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BFPO Information

Started by Paul McTaggart, May 12, 2014, 10:21:02 PM

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Paul McTaggart

I think that Michael Dobbs is my helper here if possible.

Attached is a 1970 5d (First Class rate up to 4oz) with BFPO commerative cancel that I have seen on many a VC NAM cover. However what I am actually interested is the BFPO machine cancel off to the right ?

My questions are:

1. Why a machine cancel - is it becuase the stamp and hand cancel are on the left and not right
2. Why is the cancel 5 days later
3. What is the provanance of the machine cancel

Regards Paul

Michael Dobbs


Sorry to have taken so long to respond, but I had other Society matters to attend to as well as duties within the Kent Federation of Philatelic Societies.  In addition other home and family matters have cut into my available time recently.

It is difficult to be precise about the issue with your cover - I can only surmise in cases without hard references.  However, I'll give it a go.

The commemorative British Forces Postal Service 1210 postmark was applied at the Home Postal & Courier Communications Depot at Mill Hill.  It is highly likely that it was not applied on 15 July 1970 due to the number of covers to be processed.  The datestamp was a self-inking rubber handstamp.  As you are aware this was part of the National Army Museum series and there would have been a good many NAM special covers.

There was another commemorative BFPS postmark used on the same day - BFPS 1211 (Rorke's Drift) also in the NAM series and so the number of covers to process would be very large indeed.  There is no way this number of covers could be dealt with on one day.

It is known that official covers were dealt with first, before other dealers and collectors covers.  It is likely that covers were also processed before the actual date on the handstamp - possibly as soon as they had received the handstamp from the manufacturer and received the commemorative NAM covers from the Museum.  It is certain that handstamping would have carried on for several days after the date on the handstamp.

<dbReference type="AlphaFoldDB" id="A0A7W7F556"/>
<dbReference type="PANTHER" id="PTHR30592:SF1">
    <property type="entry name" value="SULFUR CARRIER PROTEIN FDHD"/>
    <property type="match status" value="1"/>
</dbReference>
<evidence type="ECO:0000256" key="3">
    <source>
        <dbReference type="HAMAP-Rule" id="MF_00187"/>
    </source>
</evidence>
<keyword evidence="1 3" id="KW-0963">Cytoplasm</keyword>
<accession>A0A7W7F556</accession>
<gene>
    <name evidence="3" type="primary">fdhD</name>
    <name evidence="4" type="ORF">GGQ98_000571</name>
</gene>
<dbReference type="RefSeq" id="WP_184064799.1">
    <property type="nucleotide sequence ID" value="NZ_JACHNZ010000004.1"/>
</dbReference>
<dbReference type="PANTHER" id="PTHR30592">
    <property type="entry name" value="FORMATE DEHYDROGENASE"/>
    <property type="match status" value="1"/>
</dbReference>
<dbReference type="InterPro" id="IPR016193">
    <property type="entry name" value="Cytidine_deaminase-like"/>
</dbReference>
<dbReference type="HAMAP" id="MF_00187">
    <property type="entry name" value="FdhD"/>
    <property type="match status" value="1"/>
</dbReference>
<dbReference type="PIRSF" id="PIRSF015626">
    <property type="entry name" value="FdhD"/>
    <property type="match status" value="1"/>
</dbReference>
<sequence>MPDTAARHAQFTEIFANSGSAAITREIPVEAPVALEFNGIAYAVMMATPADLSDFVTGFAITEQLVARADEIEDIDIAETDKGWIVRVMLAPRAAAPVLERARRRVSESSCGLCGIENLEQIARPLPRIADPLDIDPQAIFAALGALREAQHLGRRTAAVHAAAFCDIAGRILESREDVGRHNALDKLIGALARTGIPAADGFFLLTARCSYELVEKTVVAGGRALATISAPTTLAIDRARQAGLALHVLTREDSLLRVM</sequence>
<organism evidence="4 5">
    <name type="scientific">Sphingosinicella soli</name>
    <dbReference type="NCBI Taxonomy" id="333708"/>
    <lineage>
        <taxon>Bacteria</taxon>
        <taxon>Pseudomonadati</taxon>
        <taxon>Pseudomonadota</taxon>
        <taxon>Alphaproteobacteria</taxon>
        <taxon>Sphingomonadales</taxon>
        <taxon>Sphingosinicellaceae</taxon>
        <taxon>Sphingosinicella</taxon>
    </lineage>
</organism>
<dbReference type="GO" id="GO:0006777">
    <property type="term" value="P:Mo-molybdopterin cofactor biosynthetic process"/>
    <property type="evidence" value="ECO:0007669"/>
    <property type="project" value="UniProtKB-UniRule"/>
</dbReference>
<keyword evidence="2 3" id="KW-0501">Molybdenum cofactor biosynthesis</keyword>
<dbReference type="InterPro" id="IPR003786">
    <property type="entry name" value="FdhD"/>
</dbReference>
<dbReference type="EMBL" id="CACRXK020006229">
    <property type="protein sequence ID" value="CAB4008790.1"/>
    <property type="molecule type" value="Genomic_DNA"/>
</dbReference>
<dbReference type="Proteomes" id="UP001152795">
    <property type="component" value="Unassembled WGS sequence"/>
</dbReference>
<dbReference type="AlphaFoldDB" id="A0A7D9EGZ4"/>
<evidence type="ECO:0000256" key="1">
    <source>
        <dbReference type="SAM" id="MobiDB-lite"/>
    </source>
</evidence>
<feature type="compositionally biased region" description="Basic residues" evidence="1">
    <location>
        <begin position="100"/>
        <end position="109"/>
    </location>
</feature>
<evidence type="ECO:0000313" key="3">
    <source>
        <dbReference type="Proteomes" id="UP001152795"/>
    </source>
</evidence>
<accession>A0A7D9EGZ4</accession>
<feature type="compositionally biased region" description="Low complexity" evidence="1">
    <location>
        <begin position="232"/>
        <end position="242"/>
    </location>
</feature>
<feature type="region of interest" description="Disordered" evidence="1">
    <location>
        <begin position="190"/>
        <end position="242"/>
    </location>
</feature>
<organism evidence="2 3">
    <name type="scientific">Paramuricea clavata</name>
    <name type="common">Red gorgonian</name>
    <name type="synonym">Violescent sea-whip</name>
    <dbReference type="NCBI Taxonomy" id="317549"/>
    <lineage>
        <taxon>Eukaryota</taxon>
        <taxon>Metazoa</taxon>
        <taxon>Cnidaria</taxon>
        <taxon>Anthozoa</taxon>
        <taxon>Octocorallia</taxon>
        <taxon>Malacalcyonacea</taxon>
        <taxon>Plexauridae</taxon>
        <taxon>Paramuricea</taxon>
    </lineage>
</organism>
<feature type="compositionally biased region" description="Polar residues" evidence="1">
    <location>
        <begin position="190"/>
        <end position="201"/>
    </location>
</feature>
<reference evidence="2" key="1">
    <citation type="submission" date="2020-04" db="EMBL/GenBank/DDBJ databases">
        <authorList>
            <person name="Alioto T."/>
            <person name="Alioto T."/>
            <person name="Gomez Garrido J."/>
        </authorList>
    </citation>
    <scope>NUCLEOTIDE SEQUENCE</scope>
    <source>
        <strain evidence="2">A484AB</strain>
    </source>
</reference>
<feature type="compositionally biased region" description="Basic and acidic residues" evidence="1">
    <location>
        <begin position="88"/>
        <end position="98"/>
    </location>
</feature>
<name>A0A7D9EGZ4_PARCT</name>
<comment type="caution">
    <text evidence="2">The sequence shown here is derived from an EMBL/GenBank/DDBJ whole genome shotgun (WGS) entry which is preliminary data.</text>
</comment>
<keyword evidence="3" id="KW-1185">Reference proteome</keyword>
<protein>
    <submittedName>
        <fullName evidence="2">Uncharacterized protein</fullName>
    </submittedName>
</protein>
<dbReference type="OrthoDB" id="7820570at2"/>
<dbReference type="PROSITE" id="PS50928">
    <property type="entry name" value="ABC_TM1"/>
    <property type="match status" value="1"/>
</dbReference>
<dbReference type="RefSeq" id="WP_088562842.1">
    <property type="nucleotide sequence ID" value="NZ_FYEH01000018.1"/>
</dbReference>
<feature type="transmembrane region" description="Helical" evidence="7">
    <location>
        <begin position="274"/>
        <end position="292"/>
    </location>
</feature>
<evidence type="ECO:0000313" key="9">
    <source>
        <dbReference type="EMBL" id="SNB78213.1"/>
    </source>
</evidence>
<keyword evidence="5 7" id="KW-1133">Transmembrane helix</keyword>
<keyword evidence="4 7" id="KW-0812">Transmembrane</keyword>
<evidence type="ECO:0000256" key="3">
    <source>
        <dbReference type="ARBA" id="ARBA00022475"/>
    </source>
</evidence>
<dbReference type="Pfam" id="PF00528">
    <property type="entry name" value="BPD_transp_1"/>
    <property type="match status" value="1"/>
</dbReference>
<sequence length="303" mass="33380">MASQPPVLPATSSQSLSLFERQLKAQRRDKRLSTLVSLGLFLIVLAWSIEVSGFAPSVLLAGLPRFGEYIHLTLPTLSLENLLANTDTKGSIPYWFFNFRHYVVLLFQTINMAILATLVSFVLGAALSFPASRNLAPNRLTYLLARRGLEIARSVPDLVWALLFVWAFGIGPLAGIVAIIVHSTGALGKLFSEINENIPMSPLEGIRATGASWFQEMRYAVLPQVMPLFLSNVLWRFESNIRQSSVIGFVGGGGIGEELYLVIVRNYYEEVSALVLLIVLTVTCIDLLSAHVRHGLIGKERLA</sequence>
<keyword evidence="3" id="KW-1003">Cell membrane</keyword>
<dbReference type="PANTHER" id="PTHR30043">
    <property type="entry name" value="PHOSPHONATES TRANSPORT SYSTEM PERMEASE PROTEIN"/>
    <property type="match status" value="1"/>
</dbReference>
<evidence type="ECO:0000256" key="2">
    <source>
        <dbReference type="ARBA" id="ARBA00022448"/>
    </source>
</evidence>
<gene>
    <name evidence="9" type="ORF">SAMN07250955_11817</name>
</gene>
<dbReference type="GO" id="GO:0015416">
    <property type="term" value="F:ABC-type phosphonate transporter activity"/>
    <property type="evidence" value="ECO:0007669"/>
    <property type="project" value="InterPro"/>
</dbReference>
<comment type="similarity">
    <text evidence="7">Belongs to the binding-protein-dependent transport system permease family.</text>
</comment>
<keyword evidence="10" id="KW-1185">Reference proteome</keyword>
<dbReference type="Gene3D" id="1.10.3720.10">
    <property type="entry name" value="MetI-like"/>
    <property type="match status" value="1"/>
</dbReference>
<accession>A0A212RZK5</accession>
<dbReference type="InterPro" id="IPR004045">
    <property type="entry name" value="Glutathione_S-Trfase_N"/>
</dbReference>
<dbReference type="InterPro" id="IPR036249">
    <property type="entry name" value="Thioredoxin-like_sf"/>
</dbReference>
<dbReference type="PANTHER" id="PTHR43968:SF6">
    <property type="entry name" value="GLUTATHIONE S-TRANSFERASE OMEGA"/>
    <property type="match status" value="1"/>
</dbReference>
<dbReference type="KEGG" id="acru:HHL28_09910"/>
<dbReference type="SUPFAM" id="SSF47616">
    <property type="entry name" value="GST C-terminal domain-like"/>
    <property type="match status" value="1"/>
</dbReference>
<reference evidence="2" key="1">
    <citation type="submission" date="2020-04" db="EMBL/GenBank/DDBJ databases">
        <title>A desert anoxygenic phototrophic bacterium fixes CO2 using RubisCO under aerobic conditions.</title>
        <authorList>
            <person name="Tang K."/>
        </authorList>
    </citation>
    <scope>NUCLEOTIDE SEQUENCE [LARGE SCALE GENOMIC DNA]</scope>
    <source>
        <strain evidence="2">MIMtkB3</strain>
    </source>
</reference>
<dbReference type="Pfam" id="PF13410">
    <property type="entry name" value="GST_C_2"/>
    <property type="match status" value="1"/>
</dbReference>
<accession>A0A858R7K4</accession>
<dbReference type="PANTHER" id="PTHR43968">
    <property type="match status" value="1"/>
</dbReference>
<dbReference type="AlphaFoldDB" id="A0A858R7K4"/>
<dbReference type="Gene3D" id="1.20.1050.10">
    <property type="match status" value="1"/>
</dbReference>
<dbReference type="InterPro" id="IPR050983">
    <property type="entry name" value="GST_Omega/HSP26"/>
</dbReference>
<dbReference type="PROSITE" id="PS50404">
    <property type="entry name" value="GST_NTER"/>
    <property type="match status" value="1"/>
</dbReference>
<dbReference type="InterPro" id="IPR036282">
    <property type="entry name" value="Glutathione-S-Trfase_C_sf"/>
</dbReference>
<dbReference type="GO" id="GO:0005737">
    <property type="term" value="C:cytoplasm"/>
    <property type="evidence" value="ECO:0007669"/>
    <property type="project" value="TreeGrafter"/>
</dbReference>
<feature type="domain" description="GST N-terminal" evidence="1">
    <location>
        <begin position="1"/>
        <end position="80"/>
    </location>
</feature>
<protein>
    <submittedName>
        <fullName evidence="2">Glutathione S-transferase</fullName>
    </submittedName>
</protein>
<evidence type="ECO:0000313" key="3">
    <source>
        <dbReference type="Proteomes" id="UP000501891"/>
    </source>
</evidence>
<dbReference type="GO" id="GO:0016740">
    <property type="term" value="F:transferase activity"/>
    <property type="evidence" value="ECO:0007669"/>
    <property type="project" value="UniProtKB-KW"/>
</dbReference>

Such covers were then returned to collectors through the postal system - there was no process of placing in them in an outer envelope.  The Forces Post Office followed the (British civil) Post Office in this respect and this is a cause of angst and complaint amongst collectors.  It often happens that such mail is then put through the system and gets a machine cancellation over the commemorative postmark thus ruining the cover.  This would appear to have happened in this case.

However, whether by accident or design the collector (for I assume he was one) placed the stamp to the left of where it would normally go.  This created sufficient space so that if the cover was placed through a stamp cancelling machine instead of bypassing that process, it would miss the stamp.  From a Forces collectors view (mine !) it provides a neat cancellation of the BFPO London machine cancellation !

This machine was in use at the Sorting Office of the HPCCD at Mill Hill and its use is fully covered in my book "British Forces Machine Postmarks 1940-1983" published by FPHS in 1983.

Regards, Mike  ;)

Paul McTaggart


Many thanks for the response and I am very grateful for the detailed information that you have provided which is what I was after to get the detail behind the markings. You answer is very much appreciated. I fully understand the community / family commitments.